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The Camera as Historian
AMATEUR PHOTOGRAPHERS AND HISTORICAL IMAGINATION, 18851918
By ELIZABETH EDWARDS
DUKE UNIVERSITY PRESS
Copyright © 2012 Duke University Press
All right reserved.
Chapter One "Sacred Monuments of the Nation's Growth and Hope"
Amateur Photography and Imagining the Past
In 1916, at the midway point of the Great War, three members of the Photographic Survey and Record of Surrey published a small book, The Camera as Historian. This book set out detailed practices, from fieldwork to the creation of institutional structures, for the use of photography in recording traces of the past. In its first few pages, the book compares a drawing of a wrought-iron lock from Beddington Manor House, Surrey, to a photograph of the same object. The drawing was made for the antiquarian and architectural draftsman A. C. Pugin in 1828 for his book Examples of Gothic Architecture. This comparison placed photography in a long tradition of historical and antiquarian observation and record, while asserting the primacy of the medium over others. The Camera as Historian's authors quoted Pugin's introduction to his book: "Fidelity must constitute the chief value of the work." They then drew attention to the incorrect rendering of the central panelthe improper proportions of the dragon figuresimmediately questioning the fidelity of drawing when compared with photography. (See figure 1.) The authors continued, "This illustration is given as epitomising the case for those who urge that the claim of photographic record to superiority over all other forms of graphic record is incontestable." A range of assumptions and aspirations is entangled in this statement, assumptions that define a specific discourse on the nature of photography, evidence, authenticity, and historical potential.
This book explores claims about photography and its utility in relation to popular historical imagination as that imagination was articulated through the photographic survey movement in England between 1885 and 1918. The study can be read as an ethnography of aspects of the culture of English amateur photography at a specific historical moment, but, more importantly, it is a prism through which to examine the relationships between historical imagination and photography more broadly. While there are of course many other bodies of photographic material that could be approached as filters and articulations of historical imagination, in that they address the relations between past, present, and future, the photographic survey movement is particularly useful because it produced images made specifically to articulate a series of values though which the past could be expressed. Saturated with the temporal character intrinsic to historical imagination, the photographs from the surveys were the product of a self-conscious act of memorialisation.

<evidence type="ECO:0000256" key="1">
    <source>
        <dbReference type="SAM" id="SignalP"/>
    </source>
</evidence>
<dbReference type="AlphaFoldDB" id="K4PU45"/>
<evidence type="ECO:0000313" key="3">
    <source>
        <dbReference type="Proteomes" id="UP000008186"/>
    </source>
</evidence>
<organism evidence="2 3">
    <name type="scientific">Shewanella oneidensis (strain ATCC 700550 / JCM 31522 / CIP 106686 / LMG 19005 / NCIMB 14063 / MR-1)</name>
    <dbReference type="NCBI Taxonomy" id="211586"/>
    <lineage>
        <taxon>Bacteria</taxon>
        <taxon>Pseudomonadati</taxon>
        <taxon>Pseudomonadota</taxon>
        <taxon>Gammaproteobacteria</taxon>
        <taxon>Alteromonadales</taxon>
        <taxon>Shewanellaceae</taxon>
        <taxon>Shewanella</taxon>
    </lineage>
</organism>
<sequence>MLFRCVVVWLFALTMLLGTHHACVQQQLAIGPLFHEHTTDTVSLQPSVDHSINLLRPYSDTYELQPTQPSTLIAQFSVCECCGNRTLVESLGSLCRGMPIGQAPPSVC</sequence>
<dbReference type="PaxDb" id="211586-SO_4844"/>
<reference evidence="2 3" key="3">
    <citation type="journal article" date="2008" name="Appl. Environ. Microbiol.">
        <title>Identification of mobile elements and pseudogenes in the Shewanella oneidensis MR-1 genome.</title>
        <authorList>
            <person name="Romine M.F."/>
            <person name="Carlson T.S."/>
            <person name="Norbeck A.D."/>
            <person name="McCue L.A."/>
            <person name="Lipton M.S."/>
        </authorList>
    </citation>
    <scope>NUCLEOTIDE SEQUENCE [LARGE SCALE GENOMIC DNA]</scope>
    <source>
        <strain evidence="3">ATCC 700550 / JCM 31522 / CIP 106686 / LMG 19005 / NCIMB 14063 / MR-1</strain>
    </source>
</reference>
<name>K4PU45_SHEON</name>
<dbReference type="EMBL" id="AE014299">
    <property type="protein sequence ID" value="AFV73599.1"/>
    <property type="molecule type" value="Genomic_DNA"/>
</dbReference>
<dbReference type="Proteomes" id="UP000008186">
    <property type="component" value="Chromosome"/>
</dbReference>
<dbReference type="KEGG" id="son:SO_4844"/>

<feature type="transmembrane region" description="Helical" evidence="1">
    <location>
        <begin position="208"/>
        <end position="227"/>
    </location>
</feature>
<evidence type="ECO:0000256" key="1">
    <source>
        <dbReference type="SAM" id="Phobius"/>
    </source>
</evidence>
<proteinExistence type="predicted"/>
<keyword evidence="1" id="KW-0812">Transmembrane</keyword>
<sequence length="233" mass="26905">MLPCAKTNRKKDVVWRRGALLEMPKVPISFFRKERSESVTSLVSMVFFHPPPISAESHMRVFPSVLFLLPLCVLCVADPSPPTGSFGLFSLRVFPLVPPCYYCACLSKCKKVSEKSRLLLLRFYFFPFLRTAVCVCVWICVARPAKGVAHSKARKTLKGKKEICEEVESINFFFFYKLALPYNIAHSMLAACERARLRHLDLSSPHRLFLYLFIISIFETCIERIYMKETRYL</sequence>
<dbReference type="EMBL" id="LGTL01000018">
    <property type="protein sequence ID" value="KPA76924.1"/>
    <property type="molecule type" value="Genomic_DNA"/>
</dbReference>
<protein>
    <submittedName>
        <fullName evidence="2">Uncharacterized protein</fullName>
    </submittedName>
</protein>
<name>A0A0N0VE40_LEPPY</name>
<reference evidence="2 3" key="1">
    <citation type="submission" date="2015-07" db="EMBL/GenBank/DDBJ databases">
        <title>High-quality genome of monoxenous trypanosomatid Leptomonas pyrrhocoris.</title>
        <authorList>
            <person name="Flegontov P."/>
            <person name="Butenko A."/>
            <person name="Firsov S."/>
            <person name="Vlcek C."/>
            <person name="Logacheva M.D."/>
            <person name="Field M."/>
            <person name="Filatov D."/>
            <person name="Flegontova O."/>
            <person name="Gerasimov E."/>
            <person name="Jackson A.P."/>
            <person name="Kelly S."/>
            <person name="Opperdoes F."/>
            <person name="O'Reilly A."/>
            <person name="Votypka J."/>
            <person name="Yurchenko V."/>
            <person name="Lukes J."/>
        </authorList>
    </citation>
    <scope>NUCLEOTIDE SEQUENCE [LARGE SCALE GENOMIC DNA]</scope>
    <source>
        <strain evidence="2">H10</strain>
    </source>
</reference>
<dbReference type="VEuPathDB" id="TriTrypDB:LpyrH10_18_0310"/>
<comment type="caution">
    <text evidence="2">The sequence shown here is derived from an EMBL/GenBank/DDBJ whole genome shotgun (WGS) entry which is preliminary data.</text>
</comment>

THE RECORDING IMPULSE
The idea of amateur photographic survey was first fully articulated in 1889 when W. Jerome Harrison, a geologist, science schoolmaster, and keen amateur photographer from the Midlands, read a paper at the Birmingham Photographic Society, in which he laid out the idea of a systematic photographic survey that would form an archival base for the future. With 1,000 copies of his paper circulated to photographic societies and reprinted in full in the photographic press, Harrison defined the parameters in which the energies of amateur photographers and the evidential qualities of photography might be harnessed to make a permanent and publicly accessible record of England's visible past. Such a record should comprise the antiquities, ancient buildings, and customs of Britain, and the practices, and current conditions that map human experience, in order to constitute a "True Pictorial History of the Present Day."